Designing signaling environments to steer transcriptional diversity in neural progenitor cell populations
Jong H. Park, Tiffany Tsou, Paul Rivaud, Matt Thomson, Sisi Chen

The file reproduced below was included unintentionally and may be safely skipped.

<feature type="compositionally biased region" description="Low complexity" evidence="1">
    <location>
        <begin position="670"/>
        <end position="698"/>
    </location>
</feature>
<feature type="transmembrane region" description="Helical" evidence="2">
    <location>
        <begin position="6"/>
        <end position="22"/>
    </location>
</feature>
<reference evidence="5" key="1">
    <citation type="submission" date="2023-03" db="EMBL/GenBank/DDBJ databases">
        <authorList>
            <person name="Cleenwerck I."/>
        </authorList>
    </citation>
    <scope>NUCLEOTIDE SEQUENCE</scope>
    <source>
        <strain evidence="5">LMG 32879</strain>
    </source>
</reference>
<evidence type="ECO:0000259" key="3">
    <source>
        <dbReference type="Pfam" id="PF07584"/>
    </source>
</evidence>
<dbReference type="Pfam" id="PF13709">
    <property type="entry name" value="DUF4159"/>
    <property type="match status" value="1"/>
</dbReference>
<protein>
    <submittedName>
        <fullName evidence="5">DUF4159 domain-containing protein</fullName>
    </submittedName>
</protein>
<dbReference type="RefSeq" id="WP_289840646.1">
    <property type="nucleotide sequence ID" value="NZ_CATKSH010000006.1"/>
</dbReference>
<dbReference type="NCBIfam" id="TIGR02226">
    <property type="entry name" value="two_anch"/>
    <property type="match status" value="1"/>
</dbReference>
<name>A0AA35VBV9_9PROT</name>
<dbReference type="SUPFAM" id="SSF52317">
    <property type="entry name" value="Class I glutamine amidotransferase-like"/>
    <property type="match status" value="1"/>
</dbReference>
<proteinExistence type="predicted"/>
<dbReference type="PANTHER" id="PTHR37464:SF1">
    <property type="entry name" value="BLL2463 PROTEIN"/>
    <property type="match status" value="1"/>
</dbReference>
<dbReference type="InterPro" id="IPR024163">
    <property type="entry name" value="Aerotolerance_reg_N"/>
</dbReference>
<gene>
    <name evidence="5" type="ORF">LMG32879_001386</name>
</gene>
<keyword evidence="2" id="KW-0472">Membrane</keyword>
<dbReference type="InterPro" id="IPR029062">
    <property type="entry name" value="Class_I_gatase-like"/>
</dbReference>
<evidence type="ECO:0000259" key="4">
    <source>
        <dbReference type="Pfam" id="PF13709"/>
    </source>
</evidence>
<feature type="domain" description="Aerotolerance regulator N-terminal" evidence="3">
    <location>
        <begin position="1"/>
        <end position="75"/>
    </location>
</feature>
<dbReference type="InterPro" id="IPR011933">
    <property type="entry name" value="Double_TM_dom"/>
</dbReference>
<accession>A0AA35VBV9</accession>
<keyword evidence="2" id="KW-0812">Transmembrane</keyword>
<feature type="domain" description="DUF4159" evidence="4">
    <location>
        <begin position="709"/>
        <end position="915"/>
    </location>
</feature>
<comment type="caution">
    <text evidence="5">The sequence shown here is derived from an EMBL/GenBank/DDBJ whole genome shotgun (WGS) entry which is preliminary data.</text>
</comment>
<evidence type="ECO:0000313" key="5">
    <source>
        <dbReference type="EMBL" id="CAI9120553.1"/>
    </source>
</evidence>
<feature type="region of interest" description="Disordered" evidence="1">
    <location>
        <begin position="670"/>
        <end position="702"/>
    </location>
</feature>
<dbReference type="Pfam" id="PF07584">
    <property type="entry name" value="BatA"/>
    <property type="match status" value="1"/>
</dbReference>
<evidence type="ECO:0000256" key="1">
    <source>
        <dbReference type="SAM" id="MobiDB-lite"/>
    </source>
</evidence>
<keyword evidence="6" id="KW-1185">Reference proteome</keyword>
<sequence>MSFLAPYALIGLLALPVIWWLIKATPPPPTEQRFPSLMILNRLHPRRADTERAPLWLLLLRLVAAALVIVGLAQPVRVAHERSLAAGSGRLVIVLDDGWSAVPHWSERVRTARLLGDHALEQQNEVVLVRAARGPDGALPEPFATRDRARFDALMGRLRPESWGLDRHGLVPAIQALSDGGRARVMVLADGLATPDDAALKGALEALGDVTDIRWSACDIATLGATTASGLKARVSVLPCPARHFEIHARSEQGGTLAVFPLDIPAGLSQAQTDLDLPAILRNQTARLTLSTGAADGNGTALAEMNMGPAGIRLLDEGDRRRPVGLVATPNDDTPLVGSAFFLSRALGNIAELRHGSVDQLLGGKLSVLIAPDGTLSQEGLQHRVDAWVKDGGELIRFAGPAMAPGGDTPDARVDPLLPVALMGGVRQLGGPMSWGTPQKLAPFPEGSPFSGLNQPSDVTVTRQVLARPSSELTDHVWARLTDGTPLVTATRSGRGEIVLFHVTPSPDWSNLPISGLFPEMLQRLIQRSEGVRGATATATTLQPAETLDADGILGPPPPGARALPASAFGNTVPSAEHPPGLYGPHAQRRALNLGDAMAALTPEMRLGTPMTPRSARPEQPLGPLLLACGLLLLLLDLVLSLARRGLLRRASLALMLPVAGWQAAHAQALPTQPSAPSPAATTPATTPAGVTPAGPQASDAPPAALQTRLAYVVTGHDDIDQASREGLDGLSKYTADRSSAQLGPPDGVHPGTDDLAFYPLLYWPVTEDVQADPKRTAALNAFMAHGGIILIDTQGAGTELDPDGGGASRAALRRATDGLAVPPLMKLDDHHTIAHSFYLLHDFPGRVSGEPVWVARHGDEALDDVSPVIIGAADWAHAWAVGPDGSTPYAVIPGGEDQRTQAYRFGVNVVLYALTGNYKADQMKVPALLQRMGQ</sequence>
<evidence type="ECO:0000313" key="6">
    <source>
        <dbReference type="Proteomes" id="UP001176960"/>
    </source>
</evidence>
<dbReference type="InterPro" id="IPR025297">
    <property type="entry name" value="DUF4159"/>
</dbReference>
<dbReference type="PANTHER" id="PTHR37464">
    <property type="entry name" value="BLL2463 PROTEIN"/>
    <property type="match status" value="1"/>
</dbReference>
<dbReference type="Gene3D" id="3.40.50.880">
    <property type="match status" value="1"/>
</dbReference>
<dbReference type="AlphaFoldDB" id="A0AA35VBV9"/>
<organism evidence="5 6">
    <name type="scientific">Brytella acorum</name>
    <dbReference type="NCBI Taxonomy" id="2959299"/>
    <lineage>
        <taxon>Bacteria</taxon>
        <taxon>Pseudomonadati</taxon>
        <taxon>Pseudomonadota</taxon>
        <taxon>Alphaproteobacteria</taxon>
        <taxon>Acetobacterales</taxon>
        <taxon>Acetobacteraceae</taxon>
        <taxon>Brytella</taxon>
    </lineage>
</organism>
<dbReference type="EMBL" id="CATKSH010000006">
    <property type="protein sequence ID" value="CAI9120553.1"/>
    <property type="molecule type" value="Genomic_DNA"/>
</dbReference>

Stem cell populations within developing embryos are diverse, composed of many different sub-populations of cells with varying developmental potential. The structure of stem cell populations in cell culture remains poorly understood and presents a barrier to differentiating stem cells for therapeutic applications. In this paper we develop a framework for controlling the architecture of stem cell populations in cell culture using high-throughput single cell mRNA-seq and computational analysis. We find that the transcriptional diversity of neural stem cell populations collapses in cell culture. Cell populations are depleted of committed neuron progenitor cells and become dominated by a single pre-astrocytic cell population. By analyzing the response of neural stem cell populations to forty distinct signaling conditions, we demonstrate that signaling environments can restructure cell populations by modulating the relative abundance of pre-astrocyte and pre-neuron subpopulations according to a simple linear code. One specific combination of BMP4, EGF, and FGF2 ligands switches the default population balance such that 70% of cells correspond to the committed neurons. Our work demonstrates that single-cell RNA-seq can be applied to modulate the diversity of in vitro stem cell populations providing a new strategy for population-level stem cell control.